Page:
MLB draft has a family feel 

by mcardinal

Rob Maaddi, FISM News

   

               

Despite all the lights and trappings of a broadcast event, this year’s Major League Baseball’s amateur draft had a family feel.

Jackson Holliday, son of seven-time All-Star outfielder Matt Holliday, was selected with the first overall pick by the Baltimore Orioles on Sunday night.

Druw Jones, son of five-time All-Star outfielder Andruw Jones, was chosen second by the Arizona Diamondbacks.

The No. 3 pick, pitcher Kumar Rocker, also had a dad who played professional sports. Tracy Rocker was a defensive lineman in the National Football League and now coaches the defensive line for the Philadelphia Eagles.

Two other sons of former major leaguers also were selected in the first round. Justin Crawford, son of Carl Crawford, was picked 17th by the Philadelphia Phillies and Cam Collier, son of Lou Collier, went to the Cincinnati Reds with the next pick.

Jackson Holliday became the first son of a big leaguer selected with the No. 1 pick since Ken Griffey Jr. in 1987. Junior had a Hall of Fame career and had one of the most iconic swings in MLB history.

Holliday, a left-handed hitting shortstop from Stillwater High School in Oklahoma, is quite smaller than his dad. He’s 6-foot-1 and 175 pounds, while Matt is 6-foot-4 and played at 240 pounds. Jackson batted .685 with 89 hits in 41 games and broke a national record for hits in a high school season that was previously held by Philadelphia Phillies catcher J.T. Realmuto.

His dad played for the Rockies, Cardinals, A’s, and Yankees. 

“I remember being in the clubhouse ever since he got to St. Louis,” Jackson said. “So I feel like it’s definitely an advantage and I’ve gotten to see what it takes to get to the major leagues and how players, even when they’re at the top of their game, how hard they still work to maintain it.”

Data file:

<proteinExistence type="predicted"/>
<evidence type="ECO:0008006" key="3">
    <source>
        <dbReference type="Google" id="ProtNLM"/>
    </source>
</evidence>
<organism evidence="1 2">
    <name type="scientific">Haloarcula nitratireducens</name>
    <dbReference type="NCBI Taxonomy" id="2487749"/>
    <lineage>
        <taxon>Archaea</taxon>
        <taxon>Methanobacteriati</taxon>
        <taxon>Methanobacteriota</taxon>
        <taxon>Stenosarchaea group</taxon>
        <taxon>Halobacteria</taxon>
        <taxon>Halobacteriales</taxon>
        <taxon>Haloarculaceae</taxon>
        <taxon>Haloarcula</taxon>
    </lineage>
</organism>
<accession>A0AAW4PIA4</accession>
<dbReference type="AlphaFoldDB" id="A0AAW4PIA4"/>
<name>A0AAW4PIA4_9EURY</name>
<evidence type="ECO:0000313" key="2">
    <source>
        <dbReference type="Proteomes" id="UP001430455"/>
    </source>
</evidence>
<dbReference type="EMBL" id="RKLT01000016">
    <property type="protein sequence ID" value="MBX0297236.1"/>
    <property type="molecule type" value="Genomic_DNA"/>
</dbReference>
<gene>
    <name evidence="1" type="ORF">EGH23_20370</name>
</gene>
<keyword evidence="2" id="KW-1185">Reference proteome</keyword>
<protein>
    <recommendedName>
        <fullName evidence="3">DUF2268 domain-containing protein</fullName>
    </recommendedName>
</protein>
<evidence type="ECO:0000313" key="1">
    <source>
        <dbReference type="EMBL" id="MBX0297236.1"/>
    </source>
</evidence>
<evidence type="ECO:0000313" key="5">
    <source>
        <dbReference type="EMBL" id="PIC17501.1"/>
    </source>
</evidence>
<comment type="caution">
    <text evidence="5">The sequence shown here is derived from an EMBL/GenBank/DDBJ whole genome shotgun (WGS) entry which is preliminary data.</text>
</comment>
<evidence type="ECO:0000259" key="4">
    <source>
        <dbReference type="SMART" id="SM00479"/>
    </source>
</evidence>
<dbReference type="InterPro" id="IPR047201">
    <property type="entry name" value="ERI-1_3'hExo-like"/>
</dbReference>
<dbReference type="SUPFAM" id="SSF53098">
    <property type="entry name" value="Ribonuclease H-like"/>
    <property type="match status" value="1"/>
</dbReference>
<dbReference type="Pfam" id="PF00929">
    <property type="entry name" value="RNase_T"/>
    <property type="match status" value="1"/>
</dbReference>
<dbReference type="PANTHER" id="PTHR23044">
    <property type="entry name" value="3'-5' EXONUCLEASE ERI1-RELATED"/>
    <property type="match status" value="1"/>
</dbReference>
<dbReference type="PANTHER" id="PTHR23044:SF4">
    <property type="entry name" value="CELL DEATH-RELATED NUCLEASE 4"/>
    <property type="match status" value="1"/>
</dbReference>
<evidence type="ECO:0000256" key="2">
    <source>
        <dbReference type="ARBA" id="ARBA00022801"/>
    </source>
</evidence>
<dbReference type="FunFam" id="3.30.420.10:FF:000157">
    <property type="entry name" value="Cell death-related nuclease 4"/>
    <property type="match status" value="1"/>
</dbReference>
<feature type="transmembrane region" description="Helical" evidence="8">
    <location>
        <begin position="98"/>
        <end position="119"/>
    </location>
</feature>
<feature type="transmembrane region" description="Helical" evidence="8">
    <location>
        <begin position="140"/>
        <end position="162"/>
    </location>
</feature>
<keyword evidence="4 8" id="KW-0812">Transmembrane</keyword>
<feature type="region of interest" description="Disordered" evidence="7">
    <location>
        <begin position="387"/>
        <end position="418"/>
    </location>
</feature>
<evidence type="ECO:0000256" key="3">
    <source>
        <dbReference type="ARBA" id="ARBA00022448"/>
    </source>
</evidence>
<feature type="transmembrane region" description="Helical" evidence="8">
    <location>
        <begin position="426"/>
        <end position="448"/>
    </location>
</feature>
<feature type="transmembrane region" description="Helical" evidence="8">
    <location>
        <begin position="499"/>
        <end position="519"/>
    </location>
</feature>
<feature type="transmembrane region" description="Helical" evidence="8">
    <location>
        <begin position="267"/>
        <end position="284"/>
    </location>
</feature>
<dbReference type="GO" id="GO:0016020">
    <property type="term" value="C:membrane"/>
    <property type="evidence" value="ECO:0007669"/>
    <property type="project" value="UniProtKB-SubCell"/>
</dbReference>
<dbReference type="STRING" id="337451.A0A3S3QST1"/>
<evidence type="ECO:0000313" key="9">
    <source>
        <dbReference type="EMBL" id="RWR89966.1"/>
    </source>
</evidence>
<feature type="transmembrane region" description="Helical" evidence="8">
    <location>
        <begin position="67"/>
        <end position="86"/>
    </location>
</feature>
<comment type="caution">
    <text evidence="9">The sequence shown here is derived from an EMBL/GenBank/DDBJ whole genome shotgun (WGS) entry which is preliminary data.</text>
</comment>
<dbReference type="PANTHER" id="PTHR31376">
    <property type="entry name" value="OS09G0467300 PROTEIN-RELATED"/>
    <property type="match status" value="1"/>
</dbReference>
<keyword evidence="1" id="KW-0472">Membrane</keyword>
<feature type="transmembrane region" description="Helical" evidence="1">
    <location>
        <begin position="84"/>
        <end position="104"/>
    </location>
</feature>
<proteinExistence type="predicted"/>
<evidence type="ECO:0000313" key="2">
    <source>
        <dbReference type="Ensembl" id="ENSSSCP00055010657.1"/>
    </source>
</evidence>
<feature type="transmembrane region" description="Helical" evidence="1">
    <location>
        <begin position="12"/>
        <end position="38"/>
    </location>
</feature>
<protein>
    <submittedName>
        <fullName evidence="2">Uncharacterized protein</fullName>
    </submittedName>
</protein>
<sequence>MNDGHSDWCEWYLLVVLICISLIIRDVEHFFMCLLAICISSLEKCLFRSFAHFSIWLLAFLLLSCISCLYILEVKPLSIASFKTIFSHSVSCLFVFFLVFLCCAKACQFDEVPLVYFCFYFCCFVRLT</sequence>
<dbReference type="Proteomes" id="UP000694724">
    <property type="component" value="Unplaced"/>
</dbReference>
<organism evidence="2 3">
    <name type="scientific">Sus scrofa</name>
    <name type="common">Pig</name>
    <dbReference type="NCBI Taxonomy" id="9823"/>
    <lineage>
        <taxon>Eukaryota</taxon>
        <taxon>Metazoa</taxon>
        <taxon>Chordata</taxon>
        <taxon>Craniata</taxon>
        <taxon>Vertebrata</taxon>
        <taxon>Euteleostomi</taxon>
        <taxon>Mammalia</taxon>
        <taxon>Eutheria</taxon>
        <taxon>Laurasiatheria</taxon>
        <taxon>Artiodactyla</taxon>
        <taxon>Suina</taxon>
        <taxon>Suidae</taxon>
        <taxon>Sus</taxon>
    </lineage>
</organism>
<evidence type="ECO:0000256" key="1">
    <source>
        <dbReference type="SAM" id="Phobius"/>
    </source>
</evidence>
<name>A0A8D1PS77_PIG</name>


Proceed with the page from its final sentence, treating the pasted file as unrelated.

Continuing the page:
Jackson was raised in a Christian home. His dad said his journey with the Lord developed once he reached the majors.

“I had a lot of people come into my life sharing their faith with me,” Matt said. “There were individuals who mentored me and helped me realize I needed Jesus, and that the only way to true life is through Jesus. My faith in Jesus has shaped how I handle my family, how I am a friend, how I am a teammate, how I handle all the things I do in my life and how I list my priorities. How you represent Jesus in the way you live your life is the best way to share Christ. Jesus puts all things in proper perspective. It has allowed me to live a lot freer.”

Druw Jones was expected to go first but slipped to No. 2. The 18-year-old outfielder from Wesleyan High in Peachtree Corners, Georgia hit .570 with 13 homers, 39 RBIs, 72 runs, 33 walks, and 32 stolen bases this year. He also went 10-1 as a pitcher but is projected to be an outfielder. 

Andruw Jones was one of the best defensive center fielders in baseball for a decade, winning 10 Gold Glove Awards in his first 12 seasons in the majors with the Atlanta Braves.

“We’re probably almost exactly the same,” Druw said. “I try and make it my own game and be able to pursue and keep my career going and not really worry about what he did back in past but to be able have my own name and play my own way.”

Kumar Rocker was drafted 10th overall last year by the New York Mets but didn’t sign a contract because of concerns following a physical. He had shoulder surgery last September and pitched this year for the independent Frontier League’s Tri-City ValleyCats.

The 6-foot-5, 22-year-old from Georgia was expected to go later in the first round but the Texas Rangers were confident enough in his recovery to take him third.

“We’re extremely comfortable with the medical review that our team has done, our medical team,” Rangers general manager Chris Young said.

Rocker was 1-0 with a 1.35 ERA in five starts at Tri-City.

“Walk by faith and not by fear,” Rocker said in an interview on MLB Network after he was picked. “Hard work pays off at the end of the day.”    

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